Unformatted text preview: PADP 6950: Founda1ons of Policy Analysis Perfect Compe,,on & Monopoly Angela Fer1g, PhD Perfect Compe11on Perfect compe11on is a type of market with: Large numbers of buyers and sellers Firms that produce a homogeneous good Free entry and exit Since firms are numerous and all produce the exact same good, no firm has the ability to charge anything but the prevailing market price Each firm is so small compared to the whole market that it cannot affect the market price no maKer how much it produces If any firm tried to charge more than the market price, it would lose all its customers to other firms Firms are "price takers" because they take the market price as given Likewise, each consumer is too small compared to the whole market to affect the market price, so the consumer is also a price- taker 1 Demand curve facing compe11ve firm Because each firm is a price taker, it views its demand curve as perfectly elas1c: P P* d = MR q Profit maximiza1on for compe11ve firm To find the profit-maximizing quan1ty, the firm compares MR and MC: P MC P* d=MR q* q 2 Short-run to long-run industry adjustment Assume a perfectly compe11ve firm earns posi1ve profit in the short-run P MC AC P* d=MR q q* Then, new firms enter the market P S P MC AC d=MR P1 P2 D Q1 Q2 Q q2 q1 Long run competitive equilibrium: q Industry Q increases Firm's q decreases Profit = 0 P = min. AC 3 Monopoly Monopoly is a type of market with: One seller No subs1tutes available for the good Barriers to entry Since there is only one firm, the firm's decisions about quan1ty affect the price of the good If the firm charges a high price, they will only sell a small quan1ty, and vice versa Monopolies are "price seKers" because their decisions affect the market price We assume, as before, that each consumer is too small compared to the whole market to affect the market price, so the consumer is s1ll a price-taker Demand curve facing monopoly Because a monopoly is the only firm in the market, it views its demand curve as the market demand curve: P d q 4 Marginal revenue for a monopoly Marginal revenue (MR) is defined as the change in total revenue that results from producing an addi1onal unit: MR = TR / Q For a monopoly that can only charge one price: If want to sell one more unit of Q , then must lower P for all units so: TR=P1-Q0(P0-P1) Marginal revenue curve for monopoly P MR d q 5 Profit maximiza1on for monopoly To find the profit-maximizing quan1ty, the firm compares MR and MC (same solu1on, different graph): P MC AC P* 2 1) Find Q* where MR=MC 2) Find P* such that demand would be Q* 1 MR Q* D d=MR q Profit, price, and quan1ty with monopoly Posi1ve profits in the long-run Eqbm monopoly price (P*) > eqbm compe11ve price (Pc) Eqbm monopoly Q* < eqbm compe11ve market Qc P MC AC P* Pc D MR Q* Qc Q 6 Why we don't like monopolies 1. They are Pareto inefficient There is someone willing to pay more for an extra unit of output than it costs to produce that extra unit there is room for Pareto improvement P MC P* D MR Q* Q Why we don't like monopolies 2. There is a deadweight loss P MC Comp CS A+B+C D+E Monop A B+E Diff -B-C +B-D A P* Pc B E C D D MR Q* Qc Q PS Total A thru E A+B+E -C-D 7 This is why we have An1trust Laws An1trust laws Ban prac1ces that restrict compe11on Regulate behavior of monopolists Supervise mergers and acquisi1ons which may lead to monopolies Some1mes we need monopolies When we want to encourage investments We give patents (creates temporary monopoly power) E.g. pharmaceu1cal industry: each drug requires years of investment and in order to get FDA approval must reveal produc1on secrets, so must have patents or no firm would produce drugs Natural monopolies When there are economies of scale so bigger is beKer for consumers Happens when there are high fixed costs and low marginal costs 8 Policy op1ons Grant a public franchise to a par1cular firm and regulate the price the firm charges to make sure the price does not get excessively high Because a really high price would create a large DWL And possibly restrict access to essen1al services like water, power, telephone, and cable TV Regulatory Op1on #1: An unregulated public franchise One possibility is to do nothing and simply let the firm maximize its profits P MC CS PM ATCM profit DWL ATC MR D Q QM QC 9 Regulatory Op1on #2: Average Cost Pricing We could let the firm charge a price just high enough to earn normal rate of return (profit = 0 and P = ATC). This is called average cost pricing P CS MC PAC=ATCAC ATC DWL MR QAC D Q Regulatory Op1on #3: Marginal Cost Pricing A third alterna1ve is to force the firm to charge the efficient price (P = MC) This is called marginal cost pricing P CS ATCMC PMC=MCMC losses losses MC ATC D QMC Q 10 Comparison of Regulatory Alterna1ves As you move from unregulated monopoly to AC pricing to MC pricing, outcomes get more efficient but regulatory costs increase: P M ACP MCP MR D MC ATC Q Measuring Monopoly Power A firm may have market power even if it is not literally a monopolist But the closer it is to being a monopolist, the more market power it will have There are many ways to measure the extent of market power in an industry One popular measure is called the Lerner Index: L = (P MC) / P L is the % markup of P above MC (higher L means less compe11ve) Note that L = 0 for perfect compe11on because P = MC 11 Herfindahl-Hirschman Index (HHI) Regula1ng mergers and acquisi1ons is part of federal an1-trust policy. In deciding whether or not to allow a merger, especially between two large firms, the government wants to make sure that compe11on in the industry will not be reduced too much by the merger To determine this, a numerical measure of the degree of compe11on in the industry (both before and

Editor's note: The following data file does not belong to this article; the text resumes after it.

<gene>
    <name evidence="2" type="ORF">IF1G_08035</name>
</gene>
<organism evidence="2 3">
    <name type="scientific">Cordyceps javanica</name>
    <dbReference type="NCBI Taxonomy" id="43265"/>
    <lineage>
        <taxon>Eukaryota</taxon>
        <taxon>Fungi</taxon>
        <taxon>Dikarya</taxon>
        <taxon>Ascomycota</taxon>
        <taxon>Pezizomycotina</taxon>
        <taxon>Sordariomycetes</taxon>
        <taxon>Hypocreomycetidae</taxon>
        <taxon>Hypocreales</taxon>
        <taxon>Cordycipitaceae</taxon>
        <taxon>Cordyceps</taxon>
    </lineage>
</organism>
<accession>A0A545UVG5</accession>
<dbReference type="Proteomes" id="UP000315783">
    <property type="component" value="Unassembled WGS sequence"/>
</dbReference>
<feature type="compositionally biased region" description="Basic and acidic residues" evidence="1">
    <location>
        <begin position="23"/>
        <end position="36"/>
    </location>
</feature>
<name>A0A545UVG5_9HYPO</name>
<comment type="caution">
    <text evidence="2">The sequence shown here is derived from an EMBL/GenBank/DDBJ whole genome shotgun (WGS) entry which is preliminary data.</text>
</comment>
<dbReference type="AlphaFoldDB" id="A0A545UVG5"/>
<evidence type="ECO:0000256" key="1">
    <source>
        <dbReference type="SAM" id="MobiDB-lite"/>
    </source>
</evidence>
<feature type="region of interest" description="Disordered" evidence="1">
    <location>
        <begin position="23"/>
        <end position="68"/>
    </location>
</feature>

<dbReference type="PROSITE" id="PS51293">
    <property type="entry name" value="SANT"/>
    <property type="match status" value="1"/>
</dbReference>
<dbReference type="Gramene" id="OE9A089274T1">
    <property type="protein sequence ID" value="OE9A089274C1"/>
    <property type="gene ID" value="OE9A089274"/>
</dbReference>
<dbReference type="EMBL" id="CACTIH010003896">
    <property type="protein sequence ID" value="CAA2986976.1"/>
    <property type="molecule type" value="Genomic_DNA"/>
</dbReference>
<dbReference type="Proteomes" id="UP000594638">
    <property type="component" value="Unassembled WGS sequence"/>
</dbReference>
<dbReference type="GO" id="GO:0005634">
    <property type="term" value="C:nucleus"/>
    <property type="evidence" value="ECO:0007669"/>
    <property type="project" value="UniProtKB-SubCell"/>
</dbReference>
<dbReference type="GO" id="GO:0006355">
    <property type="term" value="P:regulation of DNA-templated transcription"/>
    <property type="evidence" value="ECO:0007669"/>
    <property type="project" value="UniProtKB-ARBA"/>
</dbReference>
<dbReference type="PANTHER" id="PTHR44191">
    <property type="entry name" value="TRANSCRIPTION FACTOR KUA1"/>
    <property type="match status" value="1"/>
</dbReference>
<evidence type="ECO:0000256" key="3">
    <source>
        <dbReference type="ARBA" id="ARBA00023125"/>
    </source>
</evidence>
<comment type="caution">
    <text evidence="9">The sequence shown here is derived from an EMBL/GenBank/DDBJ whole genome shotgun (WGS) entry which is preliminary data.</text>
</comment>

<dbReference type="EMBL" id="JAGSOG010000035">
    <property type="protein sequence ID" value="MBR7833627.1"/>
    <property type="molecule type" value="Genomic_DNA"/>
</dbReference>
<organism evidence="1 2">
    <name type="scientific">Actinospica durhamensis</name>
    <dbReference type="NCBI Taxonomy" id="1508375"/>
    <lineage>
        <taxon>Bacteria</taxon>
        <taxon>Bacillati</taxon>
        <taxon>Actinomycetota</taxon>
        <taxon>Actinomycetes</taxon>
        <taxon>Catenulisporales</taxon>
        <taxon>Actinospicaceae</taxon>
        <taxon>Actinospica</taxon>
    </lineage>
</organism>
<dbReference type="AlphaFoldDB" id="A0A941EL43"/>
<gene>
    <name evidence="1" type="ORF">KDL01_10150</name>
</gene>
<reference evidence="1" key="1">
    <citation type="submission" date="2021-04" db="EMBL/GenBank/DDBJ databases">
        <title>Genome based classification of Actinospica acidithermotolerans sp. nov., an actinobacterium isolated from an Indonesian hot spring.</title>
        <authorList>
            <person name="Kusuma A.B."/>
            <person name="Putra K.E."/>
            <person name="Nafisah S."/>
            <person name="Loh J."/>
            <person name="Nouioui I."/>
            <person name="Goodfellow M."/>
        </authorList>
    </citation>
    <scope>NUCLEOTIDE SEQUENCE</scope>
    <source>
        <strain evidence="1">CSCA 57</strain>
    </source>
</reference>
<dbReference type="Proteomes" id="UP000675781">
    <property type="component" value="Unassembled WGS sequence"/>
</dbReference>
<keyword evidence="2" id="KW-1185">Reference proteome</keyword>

aser the proposed merger) is required. One possible measure is the Herfindahl-Hirschman index, which is the sum of squared market shares of the firms in the industry: HHI = s12 + s22 + ...+ sn2 Examples: (lower number is more compe11ve) 1 dominant firm: HHI = 852+52+52+52=7300 100 small firms: HHI = 12*100=100 A firm's "market share" is the percentage of total industry sales made by that firm. Thus, the HHHI measures the extent to which market share is concentrated in the top firms. If the HHI is already large (e.g., between 1000 and 1800), then the Jus1ce Department may block the merger if it would increase the HHI by more than 100 points. PRICE DISCRIMINATION Price discrimina1on is the prac1ce of charging different prices to different consumers of same good It is a tac1c that firms with market power some1mes use in order to increase their profits To be able to prac1ce PD, need: Market power (ability to set the price of your product) Ability to iden1fy and separate customers w/ different marginal benefits Ability to prevent resale of the good 12 Price Discrimina1on Examples of PD: Airlines (business vs. vaca1on travel) Colleges (tui1on discounts based on need/ability) Movies (students vs. non-students) Restaurants (senior ci1zens discounts) Coupons We will discuss 2 different types of price discrimina1on Regular and perfect Price Discrimina1on Price discrimina1on is where the firm is able to dis1nguish between groups of buyers with different marginal benefits, but is not able to discern every single buyer's marginal benefit The firm is able to convert some, but not all, of the consumer surplus into monopoly profits P P1 P2 P3 MR Q1 Q2 Q3 CS CS PS CS PS PS DWL D Q MC 13 Perfect Price Discrimina1on Perfect price discrimina1on is where you charge each customer the maximum he or she is willing to pay for the good (you charge them their marginal benefit) To sell a larger quan1ty, you only have to cut the price to the marginal buyer, not the inframarginal ones Therefore MR is equal to the consumer's MB on each unit sold, so the MR curve is the demand curve: P MC PS D = MR Q* Q 14 ...
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This note was uploaded on 01/18/2012 for the course PADP 6950 taught by Professor Fergi during the Spring '11 term at UGA.
- Spring '11